29. Fine poem, working through, speaking through tortuous and scarred avenues of the soul that no one should have to walk. Why this is tolerated, and on the scale it is, is a tormenting question for our society, and that it is most widespread amongst those who profess to have all the spiritual answers for 'sin' is more than an outrage or a scandal, it is the sin itself. Thanks for speaking out.

  30. Ugh - a horrid situation we've all been exposed to from the media for decades now. The U.S., Europe, it seems to be a global problem, and still there's rarely enough responsibility taken over it. A tortured piece for a miserable aspect of our world - as Patricia noted, it's a tough topic to tackle, but Joe, you bloody well did it. Makes the heart reach out to all those that have suffered as such.

  31. this anecdotal poem affects me greatly; so, w/o going into a Tirade over the whole priest-pedophile thing, I shall reserve my commentary strictly to the piece itself.

    It's good, in that the piece leads me on, up to the point of the turn -- leading to suicide.
    w/the ''Head's up'' line, I began to think the molested victim was about to do the perpetrator in; but Alas! it was himself.
    good anecdotal poem. thanks.

  32. The depths of the pain you probe in this one is unspeakable, but you spoke it for all of those who, perhaps, keep it bottled up inside. This is a good example of how spontaneous, unedited writing can be so effective. I'm so sorry for those who have had to face such horrendous abuse of trust and power in their lives. I feel like these abusers hurt not only the victims, but all those who are a part of the church who were impeccable.

  33. An incredible write Joe ~ unedited feelings bared ~ how many must live with the pounding silence and gagged from the abuse suffered by those who should have protected and cared ~ so many feelings of hurt and gross betrayal ~ of position and trust ~ utterly powerful and incredibly brave and honest write ~ salute you ~ for accounting, wording, going 'there' and sharing so perhaps others may too have a voice ~ may they too have their accountability ~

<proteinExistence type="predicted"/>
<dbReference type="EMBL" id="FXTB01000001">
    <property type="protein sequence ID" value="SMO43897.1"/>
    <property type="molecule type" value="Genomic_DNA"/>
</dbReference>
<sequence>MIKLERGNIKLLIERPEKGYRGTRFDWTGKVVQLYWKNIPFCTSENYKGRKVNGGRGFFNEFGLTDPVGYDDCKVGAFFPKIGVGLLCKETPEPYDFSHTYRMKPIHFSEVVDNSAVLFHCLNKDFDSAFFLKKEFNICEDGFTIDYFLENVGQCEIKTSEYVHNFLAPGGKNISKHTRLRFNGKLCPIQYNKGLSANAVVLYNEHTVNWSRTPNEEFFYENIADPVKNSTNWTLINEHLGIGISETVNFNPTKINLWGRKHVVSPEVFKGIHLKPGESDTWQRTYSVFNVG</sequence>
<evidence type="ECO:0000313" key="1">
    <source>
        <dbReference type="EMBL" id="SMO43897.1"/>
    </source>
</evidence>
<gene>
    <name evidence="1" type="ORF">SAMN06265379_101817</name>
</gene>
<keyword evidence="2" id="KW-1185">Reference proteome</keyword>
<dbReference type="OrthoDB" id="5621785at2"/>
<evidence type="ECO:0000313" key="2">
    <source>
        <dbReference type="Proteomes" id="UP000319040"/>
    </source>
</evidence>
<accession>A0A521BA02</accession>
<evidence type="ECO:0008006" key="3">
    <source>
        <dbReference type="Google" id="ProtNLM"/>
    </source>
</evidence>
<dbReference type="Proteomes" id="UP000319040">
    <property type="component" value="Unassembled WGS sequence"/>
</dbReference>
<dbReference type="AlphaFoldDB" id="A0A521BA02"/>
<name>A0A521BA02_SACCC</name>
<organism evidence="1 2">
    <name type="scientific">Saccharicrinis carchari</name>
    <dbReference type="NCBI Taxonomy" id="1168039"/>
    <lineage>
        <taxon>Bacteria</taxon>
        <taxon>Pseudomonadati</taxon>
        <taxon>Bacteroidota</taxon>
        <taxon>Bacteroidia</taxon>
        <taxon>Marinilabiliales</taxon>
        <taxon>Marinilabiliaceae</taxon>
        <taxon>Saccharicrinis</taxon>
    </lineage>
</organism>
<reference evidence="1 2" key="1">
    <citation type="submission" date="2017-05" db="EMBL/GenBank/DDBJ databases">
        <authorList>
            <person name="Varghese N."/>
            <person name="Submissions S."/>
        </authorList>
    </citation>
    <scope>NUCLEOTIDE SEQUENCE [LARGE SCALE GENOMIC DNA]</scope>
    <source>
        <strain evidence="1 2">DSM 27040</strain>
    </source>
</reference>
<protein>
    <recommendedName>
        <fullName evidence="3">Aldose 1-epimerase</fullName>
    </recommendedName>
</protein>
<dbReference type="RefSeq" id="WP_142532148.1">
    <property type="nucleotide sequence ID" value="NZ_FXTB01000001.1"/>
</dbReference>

Hugs Lib

  34. I could hear your Catholic voice in this one

  35. Powerful piece, Joe. One of the good things about being writers/poets is we can bring these issues to the surface. The second step is for the church to admit that they know these offenses take place. Then maybe the pews won't be so empty.

  36. It saddens me, all these facts coming out about priests that have used their positions for abuse. Right in nearby city a story came out a couple of years ago. How hard on the children to carry that guilt through adulthood. I was raised Catholic in small VT town. Can never go back to viewing the church in the quite the same innocent way. Thankfully the priests I grew up with seemed to be decent, hoping they were what they seemed. You did an amazing job writing this in first-person. Thanks for sharing.

  37. Oh my... this was emotionally trying to read. The horror of such acts is beyond my comprehension yet I was cheering the child to go on as he was confronting the abuser. Wonderful work, Joe.